PETERHEAD, a considerable town, a parliamentary burgh, and an unimportant sea-port, is situated on the coast of the cognominal parish, 18 miles south-east by south of Fraserburgh, 32 north-north-east of Aberdeen, 40 east-south-east of Banff, and 145 north-north-east of Edinburgh. Its site is a peninsula, 4½ furlongs in extreme breadth, and between 6 and 7 furlongs in length or projection, on the north side of Peterhead-bay, and about ¾ of a mile from the mouth of the Ugie. On the extremity of the peninsula stands a suburb called Keith-Inch, whose principal thorough-fare extends about 220 yards from south-west to north-east, and bears the name of Castle-street. The two harbours, afterwards to be described, now indent the peninsula at points directly opposite to each other, and leave between them an isthmus of less than 100 yards broad to connect Inch-Keith with the rest of the town. Immediately within the harbours, and along the shore of Peterhead-bay, stands Peterhead proper. Its principal thoroughfare, under the name of Broad-street, extends about 270 yards on a line with the isthmus between the harbours; and then, under the name of Marischal-street, inclines a little to the west, and is prolonged 300 yards, to a point not more than 60 yards from the shore of the bay. At this point it is joined, at acute angles, by partially edificed thoroughfares, which converge hither along the sides of the town; and, about 130 yards from its commencement at the harbours, it is crossed at right angles by Long-gate-street, which is 400 yards in length, and connects the sides of the town. Peterhead is thus somewhat triangular in outline; yet it has, both on its landward side, and especially in its interior, several short streets which preserve no uniformity with its main thoroughfares. One street, on a line with Long-gate-street, and continued from its north end, connects the town with the suburb of Ronheads, at 250 yards’ distance; and another, on a line with Marischal-street, connects it with that of Kirktown, so near as to be simply a wing of the main body. The aggregate length of the streets is upwards of 4½ miles; and the superficial extent of ground which they cover is about 20 acres. Most of the houses are built of a beautiful granite, found in the vicinity; and many of them have fronts of ashlar either dressed with the pick, or axe-dressed, and closely jointed. The carriage-ways are kept in good repair; and the side-paths are either paved with dressed granite, or fitted out with crib and pebbles. An ample supply of pure spring-water is furnished by pipes from a very copious spring upwards of 2½ miles distant; and gas is furnished for night-lighting, from works situated in Long-gate-street, and belonging to a joint-stock company formed in 1833. In general the town may be summarily regarded as clean, dry, and well-aired; with spacious and open streets, and a prevailingly neat and even handsome appearance. – The town-house, situated in Broad-street, and built in 1788, is a neat edifice 60 feet long and 40 wide, surmounted by a handsome spire of granite 125 feet high. The building consists of a ground floor, fitted up as shops; a second floor, distributed into school-rooms; and a third floor, arranged into apartments for public business. The cross, erected in 1832, on occasion of the town being created a parliamentary burgh, is a Tuscan pillar of granite, crowned with the armorial bearings of the Earls Marischal. Two public halls or buildings are occupied respectively as a reading-room and a billiard-room; and another public structure contains a suite of cold and hot baths. The parish-church, situated at the entrance of the town, or west end of Kirktown, is a substantial edifice, pavilion-roofed, lighted by round arched windows, and ornamented by an attached spire, 118 feet high. The Episcopalian chapel, situated in Merchant-street, displays much taste, and has a front of Gothic architecture, executed in axe-dressed granite.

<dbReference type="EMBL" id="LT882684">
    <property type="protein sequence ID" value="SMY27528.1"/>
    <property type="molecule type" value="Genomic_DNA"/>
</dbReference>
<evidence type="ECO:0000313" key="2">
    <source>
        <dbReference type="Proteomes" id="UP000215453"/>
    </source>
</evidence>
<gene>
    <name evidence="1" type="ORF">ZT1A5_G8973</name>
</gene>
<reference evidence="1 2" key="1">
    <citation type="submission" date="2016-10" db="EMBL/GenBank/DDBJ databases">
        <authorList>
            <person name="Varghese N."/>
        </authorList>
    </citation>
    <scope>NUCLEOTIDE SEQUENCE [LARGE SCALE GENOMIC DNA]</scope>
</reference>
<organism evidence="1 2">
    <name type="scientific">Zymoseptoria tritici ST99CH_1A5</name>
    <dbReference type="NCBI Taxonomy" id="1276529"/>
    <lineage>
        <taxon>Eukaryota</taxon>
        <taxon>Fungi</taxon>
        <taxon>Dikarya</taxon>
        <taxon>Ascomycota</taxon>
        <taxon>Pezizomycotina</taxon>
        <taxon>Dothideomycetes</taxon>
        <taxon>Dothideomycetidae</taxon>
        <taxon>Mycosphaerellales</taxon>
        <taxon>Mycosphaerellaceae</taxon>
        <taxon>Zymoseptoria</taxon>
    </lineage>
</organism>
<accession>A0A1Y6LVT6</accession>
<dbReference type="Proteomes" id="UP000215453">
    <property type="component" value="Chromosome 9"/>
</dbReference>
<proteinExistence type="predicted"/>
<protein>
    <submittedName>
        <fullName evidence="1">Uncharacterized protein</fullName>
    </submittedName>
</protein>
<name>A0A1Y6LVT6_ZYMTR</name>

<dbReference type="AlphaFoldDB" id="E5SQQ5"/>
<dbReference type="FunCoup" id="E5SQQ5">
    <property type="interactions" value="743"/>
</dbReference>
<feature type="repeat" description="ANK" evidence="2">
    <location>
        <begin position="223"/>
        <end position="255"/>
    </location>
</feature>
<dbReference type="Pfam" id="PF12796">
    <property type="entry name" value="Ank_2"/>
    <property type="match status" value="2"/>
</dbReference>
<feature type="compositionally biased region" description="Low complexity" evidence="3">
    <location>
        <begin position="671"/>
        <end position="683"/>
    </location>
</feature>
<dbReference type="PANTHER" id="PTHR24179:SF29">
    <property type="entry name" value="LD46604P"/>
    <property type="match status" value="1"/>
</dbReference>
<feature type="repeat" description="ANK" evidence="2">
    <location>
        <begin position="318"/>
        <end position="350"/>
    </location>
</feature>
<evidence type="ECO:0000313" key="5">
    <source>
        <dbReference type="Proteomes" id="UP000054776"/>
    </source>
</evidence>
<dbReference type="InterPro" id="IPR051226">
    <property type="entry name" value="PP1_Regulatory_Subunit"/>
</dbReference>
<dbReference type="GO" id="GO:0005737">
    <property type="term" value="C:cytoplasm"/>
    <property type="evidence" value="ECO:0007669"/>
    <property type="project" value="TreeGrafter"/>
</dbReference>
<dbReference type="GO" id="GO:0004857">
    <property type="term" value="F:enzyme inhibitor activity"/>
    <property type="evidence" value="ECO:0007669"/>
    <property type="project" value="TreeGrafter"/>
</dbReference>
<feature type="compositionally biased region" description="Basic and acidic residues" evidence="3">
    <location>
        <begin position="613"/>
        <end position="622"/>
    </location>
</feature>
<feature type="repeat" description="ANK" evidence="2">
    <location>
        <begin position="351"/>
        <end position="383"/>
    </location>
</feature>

Peterhead has been called the Scarborough of the north of Scotland; and it resembles its prototype not alone in situation, but in being doubly a watering place, – a resort both for sea-bathing and for the use of celebrious mineral water. Exertions have been both long and extensively made to accommodate bathers. One bath, constructed in 1799, measures 40 feet by 20; and another, constructed at a later date, measures 90 feet by 30, is hewn out of the solid rock, and, by means of a valve, is filled every tide with pure sea-water. The apparatus of the bathing-house, which adjoins, enable an invalid to take vapour, hot air, projecting, or shower baths, as he finds most suitable. The mineral water of Peterhead is said to have been in repute during nearly 250 years. Of six separate springs in which it wells up, one called the Wine-well, and situated at the lower end of Wine-Well-street, on the south side of the town, is much the most famous. Twelve pounds avoirdupois of the water of this spring, as analyzed by Dr. Laing, were found to contain 3½ grains of aerated iron, 30¾ of muriated iron, 7 of muriated lime, 2 of siliceous earth, 2 of gypsum, 13¼ of Glauber’s salt, 7½ of common salt, and 83⅓ cubic inches of fixed air. The water has been in repute chiefly for stomach and bowel complaints, nervous affections, and general debility; it has been advantageously used by persons of leuco-phlegmatic habits; and is not without fame as a remedy against scrofula. The celebrity at once of the spa, the baths, and the bathing-grounds of Peterhead, is said to be on the decline.